The Cost of Counting Sheep: Rethinking the Role of Medication

The sleep aid industry is booming, reflecting a troubling reliance on medication to get a good night's sleep.

Read Time: 3 minutes


A third of adults in the United States struggle with getting a good night’s sleep. While occasional restless nights might not raise concerns, letting them persist unchecked can seriously affect both your physical and mental health.

Rebecca Gottesman and colleagues underscore how a variety of sleep problems are linked to poor brain health. Untreated sleep disorders increase the risk of mental slowing and dementia. Many of these sleep disturbances can be addressed with behavioral treatments or prescribed medications.

More than 18% of the adult population occasionally resort to medications to get to sleep, and 8.4% report relying on medication every night. Yet many of these medications have negative side effects and may cause long-term harm.

Zolpidem, commonly known as Ambien, is effective at treating insomnia in many people. But chronic use can lead to dependence. This dependence increases the risk of Ambien overdose, and Americans have increasingly presented in emergency rooms due to overmedicating with Ambien.

[T]he sleep aid industry is booming with record-high annual revenues, reflecting a persistent reliance on sleep medications.

A study conducted by Greta Bushnell and colleagues examined diagnostic and prescription trends for sleep medications in persons up to age 24. The researchers analyzed insurance claims reported to the MarketScan Commercial Claims and Encounters database  between 2016 and 2021.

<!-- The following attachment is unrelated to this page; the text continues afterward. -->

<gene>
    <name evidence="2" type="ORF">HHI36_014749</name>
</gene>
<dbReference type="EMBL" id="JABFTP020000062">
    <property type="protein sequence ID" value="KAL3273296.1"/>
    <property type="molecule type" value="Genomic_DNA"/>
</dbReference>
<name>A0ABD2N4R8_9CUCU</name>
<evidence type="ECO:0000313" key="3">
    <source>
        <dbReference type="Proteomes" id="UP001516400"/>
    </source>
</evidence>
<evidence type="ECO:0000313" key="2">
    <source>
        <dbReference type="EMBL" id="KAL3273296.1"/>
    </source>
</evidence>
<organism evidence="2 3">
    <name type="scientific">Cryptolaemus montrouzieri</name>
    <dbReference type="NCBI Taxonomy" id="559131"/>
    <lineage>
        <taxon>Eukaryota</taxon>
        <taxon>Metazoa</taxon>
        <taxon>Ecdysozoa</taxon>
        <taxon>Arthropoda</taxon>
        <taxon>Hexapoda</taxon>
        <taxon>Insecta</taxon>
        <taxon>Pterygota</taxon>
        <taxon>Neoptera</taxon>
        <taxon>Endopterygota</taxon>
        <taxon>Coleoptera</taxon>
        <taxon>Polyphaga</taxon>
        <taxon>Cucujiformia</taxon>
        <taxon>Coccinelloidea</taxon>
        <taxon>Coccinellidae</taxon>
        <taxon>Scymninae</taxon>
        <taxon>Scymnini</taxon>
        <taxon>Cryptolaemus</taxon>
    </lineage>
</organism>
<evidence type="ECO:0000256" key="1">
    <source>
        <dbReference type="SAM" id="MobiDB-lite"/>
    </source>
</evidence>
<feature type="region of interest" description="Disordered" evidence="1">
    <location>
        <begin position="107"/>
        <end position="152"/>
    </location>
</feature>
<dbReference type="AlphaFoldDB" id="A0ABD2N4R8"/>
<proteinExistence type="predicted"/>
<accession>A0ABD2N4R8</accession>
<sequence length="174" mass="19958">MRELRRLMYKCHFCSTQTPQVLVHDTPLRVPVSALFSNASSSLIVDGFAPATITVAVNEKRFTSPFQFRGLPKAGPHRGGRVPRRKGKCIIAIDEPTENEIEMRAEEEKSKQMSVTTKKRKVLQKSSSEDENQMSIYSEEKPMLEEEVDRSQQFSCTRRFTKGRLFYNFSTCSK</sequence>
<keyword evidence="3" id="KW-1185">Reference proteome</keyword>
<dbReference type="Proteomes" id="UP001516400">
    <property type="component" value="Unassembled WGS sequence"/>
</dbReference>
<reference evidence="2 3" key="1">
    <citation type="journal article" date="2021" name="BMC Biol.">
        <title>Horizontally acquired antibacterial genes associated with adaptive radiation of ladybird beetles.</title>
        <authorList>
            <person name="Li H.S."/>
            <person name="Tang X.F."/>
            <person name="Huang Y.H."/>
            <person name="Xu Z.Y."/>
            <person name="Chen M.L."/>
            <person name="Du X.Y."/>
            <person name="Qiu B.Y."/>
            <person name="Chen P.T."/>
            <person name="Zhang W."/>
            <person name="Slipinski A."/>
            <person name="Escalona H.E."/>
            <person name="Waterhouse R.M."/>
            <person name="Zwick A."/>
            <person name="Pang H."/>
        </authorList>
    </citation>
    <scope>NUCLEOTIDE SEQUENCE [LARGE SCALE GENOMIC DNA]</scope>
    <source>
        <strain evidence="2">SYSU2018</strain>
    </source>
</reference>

They found that over a quarter of children and young adults diagnosed with insomnia were promptly prescribed sleep medication. Three-quarters of these individuals also grappled with additional psychiatric diagnoses. As a result, those grappling with multiple health issues often find themselves taking a handful of prescribed medications. This polypharmacy approach comes with its own set of dangers, posing significant risks to health. The risks multiply with each added pill, ranging from adverse drug reactions (like daytime sleepiness) to increased side effects caused by interactions between medications.

In a separate study, Bushnell and team compared the risk of young adults using benzodiazepines—sometimes used to help with sleep but most commonly prescribed for anxiety—with other sleep treatments. Despite the known risks of drug overdose death, especially among young adults prone to misusing their prescribed benzodiazepines, these medications remain a prevalent treatment choice. These data highlight the need for more nuanced and cautious approaches to prescribing medication, especially for younger populations.

Both Bushnell and Gottesman advocate for the development of non-pharmacological treatments for sleep disorders to provide relief to sufferers without further reliance on medication.

Still, the sleep aid industry is booming with record-high annual revenues, reflecting a persistent reliance on sleep medications, particularly over-the-counter products. While there has been a decline in the total number of prescriptions over the last decade, there remains a significant challenge in steering individuals towards safer treatment alternatives and healthier sleep habits to counteract the harmful effects of persistent sleep disturbance.